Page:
Last week, I wrote about Magic and Making Do. Kitchen Magic, in other words. This time – regardless of when I hit the “publish” button – I’m writing about making time. Because I haven’t been making time. Not for a couple of months. And now I’m working a contract – a job that eats a lot of time, whether I want it to or not, whether it needs me to, or not – and I don’t have the long stretches of quasi-empty hours available to fill with whatever I need to fill them with. Everything gets squished into the three-and-a-bit hours between getting home from my 9-5 and the time when I need to crawl into bed if I’m going to get enough sleep before I have to get up and get myself out the door. I don’t (currently) have the luxury of lighting candles in mid-afternoon, and being available to keep them from both snuffing themselves out by accident or burning out of control (unlikely, but still: candles are open flames, even if they’re small ones) while I also do laundry, work on The Novel, study up on Sacred Kink or spirit work, or what-have-you, concoct a low-and-slow meal for dinner (still hours away), make a new batch of bread, follow up on personal emails… you name it.
Unsurprisingly, I regret both not having the time right now, but also not having made the time, when I had it in abundance, to make those regular offerings, to keep going on my Practice (as the hip kids like to call it).
Gordon has a piece on making your Ideal Day a reality. Sometimes I indulge myself by daydreaming about such a day. What would it look like? How would I spend it? Of course, there are a zillion different Ideal Days, depending on the season and on what has my focus at the moment. Some ideal days are spent harvesting and canning, singing as I work in the garden, dancing in the kitchen while I prep a dinner that’s heavy on the raw veggies, and eating that meal on the porch with my sweetie, with no time at all spent on devotions or physical exercise outside of those practical activities that act as both if (when) I get my headspace right. Some ideal days are spent on the modeling dais, or in front of the camera, then editing, posting, and promoting my work. They include “personal maintenance” to the tune of long baths, yoga classes, and pedicures, but dinner is a luxurious yet affordable meal out (at a friend’s house and involving grocery-store purchased pot-luck additions, or at a restaurant in the neighbourhood) rather than something I cooked myself, and there is nothing contemplative or holy about it unless I really want to think of Making Art (or getting femmed up to the nines) as a sacred or meditative activity (which it definitely can be, but frequently isn’t in my case). Some ideal days are spent curled up on the doubles-as-a-rocket-heater banquet (of my dreams), listening to Lee Harrington or Del Tashlin talk about faith and spirit and holy sexuality while working on my latest knitting/sewing project, or else practicing trance-work, doing divination, putting together custom talismans, all while the locally-ethically-raised shoulder roast braises in the oven, the bread rises on the counter (or possibly in the warming oven that is part of the banquet), the offering candles burn, and the summer rain (or winter snow) falls steadily outside. And some ideal days are spent scribbling thousands of words on my latest piece of fiction, interrupted only by the lightning strike of a poem here and there, while riding the fancy, first class train to the next destination on my Book Tour and my bank account grows fat (or at least “fed”) on regular royalties cheques and reading fees and, if I remember, I acknowledge how blessed I am to be living this life, doing what I do, doing what I love, and making a career of it, too.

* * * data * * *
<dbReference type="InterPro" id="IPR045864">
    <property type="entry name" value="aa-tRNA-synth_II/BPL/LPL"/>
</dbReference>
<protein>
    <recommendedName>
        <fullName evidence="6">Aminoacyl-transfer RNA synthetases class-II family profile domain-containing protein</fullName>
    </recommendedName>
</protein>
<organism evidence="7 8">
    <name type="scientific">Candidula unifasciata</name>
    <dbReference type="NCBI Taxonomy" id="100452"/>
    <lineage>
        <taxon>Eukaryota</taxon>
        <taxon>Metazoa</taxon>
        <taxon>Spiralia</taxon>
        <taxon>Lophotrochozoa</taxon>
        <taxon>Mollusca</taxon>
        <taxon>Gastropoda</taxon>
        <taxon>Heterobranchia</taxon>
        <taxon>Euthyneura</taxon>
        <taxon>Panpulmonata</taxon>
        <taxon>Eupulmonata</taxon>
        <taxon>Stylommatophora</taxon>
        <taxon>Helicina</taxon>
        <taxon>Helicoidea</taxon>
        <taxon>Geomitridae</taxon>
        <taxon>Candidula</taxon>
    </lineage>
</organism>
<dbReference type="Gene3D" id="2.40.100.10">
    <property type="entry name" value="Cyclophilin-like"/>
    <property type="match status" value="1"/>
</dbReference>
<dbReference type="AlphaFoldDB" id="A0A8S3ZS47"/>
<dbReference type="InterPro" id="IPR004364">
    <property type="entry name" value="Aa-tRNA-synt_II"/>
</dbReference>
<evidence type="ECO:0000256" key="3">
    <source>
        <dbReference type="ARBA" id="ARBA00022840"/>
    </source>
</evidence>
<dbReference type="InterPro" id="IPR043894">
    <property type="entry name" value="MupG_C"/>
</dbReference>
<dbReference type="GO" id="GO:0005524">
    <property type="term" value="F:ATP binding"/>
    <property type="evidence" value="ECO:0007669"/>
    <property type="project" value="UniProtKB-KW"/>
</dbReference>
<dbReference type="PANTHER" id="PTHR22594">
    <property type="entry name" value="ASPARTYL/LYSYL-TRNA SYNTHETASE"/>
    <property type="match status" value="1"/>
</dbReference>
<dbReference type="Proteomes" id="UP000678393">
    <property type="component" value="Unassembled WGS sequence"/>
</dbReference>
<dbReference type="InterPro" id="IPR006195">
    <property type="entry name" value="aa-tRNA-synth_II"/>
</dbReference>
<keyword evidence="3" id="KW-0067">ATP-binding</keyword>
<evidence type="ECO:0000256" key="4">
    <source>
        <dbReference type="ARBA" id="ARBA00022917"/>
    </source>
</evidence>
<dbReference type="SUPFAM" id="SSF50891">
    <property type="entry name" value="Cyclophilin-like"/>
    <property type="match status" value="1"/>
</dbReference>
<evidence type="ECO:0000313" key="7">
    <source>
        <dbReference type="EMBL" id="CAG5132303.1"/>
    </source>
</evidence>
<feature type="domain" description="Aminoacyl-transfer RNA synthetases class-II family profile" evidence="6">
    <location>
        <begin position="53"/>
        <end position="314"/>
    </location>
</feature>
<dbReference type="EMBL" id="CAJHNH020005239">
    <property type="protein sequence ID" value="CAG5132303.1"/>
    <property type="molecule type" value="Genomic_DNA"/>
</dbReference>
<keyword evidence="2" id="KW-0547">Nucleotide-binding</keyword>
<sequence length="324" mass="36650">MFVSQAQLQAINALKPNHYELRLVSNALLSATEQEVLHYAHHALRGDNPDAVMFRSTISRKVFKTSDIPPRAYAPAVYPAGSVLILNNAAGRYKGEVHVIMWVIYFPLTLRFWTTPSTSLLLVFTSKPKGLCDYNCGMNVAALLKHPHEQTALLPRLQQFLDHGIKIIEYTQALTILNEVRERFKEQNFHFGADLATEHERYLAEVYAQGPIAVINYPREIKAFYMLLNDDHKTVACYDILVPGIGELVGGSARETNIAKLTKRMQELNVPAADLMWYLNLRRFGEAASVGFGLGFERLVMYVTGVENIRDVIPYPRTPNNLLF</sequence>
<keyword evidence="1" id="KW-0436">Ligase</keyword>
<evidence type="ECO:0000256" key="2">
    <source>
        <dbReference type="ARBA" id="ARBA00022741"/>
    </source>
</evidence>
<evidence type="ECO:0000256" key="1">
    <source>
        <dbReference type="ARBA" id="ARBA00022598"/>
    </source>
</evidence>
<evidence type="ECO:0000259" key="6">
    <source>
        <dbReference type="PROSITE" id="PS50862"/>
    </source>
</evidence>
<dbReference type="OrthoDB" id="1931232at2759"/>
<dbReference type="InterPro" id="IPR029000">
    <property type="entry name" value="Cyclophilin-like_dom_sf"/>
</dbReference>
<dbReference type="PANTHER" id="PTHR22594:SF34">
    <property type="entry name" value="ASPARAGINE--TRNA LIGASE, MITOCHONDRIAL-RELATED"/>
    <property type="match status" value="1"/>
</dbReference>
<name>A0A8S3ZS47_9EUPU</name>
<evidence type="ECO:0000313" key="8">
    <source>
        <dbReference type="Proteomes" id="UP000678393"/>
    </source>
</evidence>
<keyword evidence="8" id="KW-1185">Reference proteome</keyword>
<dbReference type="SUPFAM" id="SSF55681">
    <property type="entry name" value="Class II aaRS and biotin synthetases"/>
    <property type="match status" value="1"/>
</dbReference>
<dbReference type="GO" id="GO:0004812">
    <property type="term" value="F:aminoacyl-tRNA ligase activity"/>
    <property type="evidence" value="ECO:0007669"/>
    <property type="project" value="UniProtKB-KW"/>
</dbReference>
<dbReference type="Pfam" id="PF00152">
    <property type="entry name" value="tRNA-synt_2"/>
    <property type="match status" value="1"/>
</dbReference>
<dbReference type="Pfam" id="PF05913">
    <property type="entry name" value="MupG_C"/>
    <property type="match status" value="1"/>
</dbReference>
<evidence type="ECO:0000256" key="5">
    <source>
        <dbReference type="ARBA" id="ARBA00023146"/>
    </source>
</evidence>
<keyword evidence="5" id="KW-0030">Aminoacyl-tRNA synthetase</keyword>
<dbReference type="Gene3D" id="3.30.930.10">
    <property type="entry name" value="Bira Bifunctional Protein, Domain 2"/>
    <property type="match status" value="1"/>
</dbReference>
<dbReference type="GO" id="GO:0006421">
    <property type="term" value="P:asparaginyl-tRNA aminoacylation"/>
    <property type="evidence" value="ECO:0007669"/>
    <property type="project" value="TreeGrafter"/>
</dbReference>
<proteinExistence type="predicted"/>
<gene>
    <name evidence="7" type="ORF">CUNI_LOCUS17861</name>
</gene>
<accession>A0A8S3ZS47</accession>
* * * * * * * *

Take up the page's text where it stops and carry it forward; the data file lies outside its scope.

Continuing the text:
What I’m saying is that (A) my ideal day isn’t just one day, and also contains more things than will actually fit into just one day… and also that (B) the devotional aspects of those ideal days, those idea devotions, aren’t often recognizable as Devotions outside of my own decision to treat them as such.
But… I feel better, for a given definition of “better” that isn’t necessarily a good definition (one where my increased sense of well-being is tied to a mix of “good doggie” feelings and a certain degree of not-exactly-self-righteous “orthopraxy” rather than to actual communion or connection, study or practice, or even just the anchor provided by taking the time centre and to ground).
So. How do I make the time?
By not hitting the snooze button
By keeping the computer off for longer (and possibly leaving a note on Social Media that I’ll be checking email less frequently for the time being)
By pushing past the self-consciousness that leaves me feeling silly or foolish for boiling water in the mornings
By getting my head right
By breathing in the moment (I know that sounds really Woo, and it is, but bear with me) and doing multiple little centerings through-out the day, rather than one big one at a specific time or place – like the years-old, often forgotten, decision to do 10 minutes of yoga (or similar) every day, because it’ll make me feel better if I do
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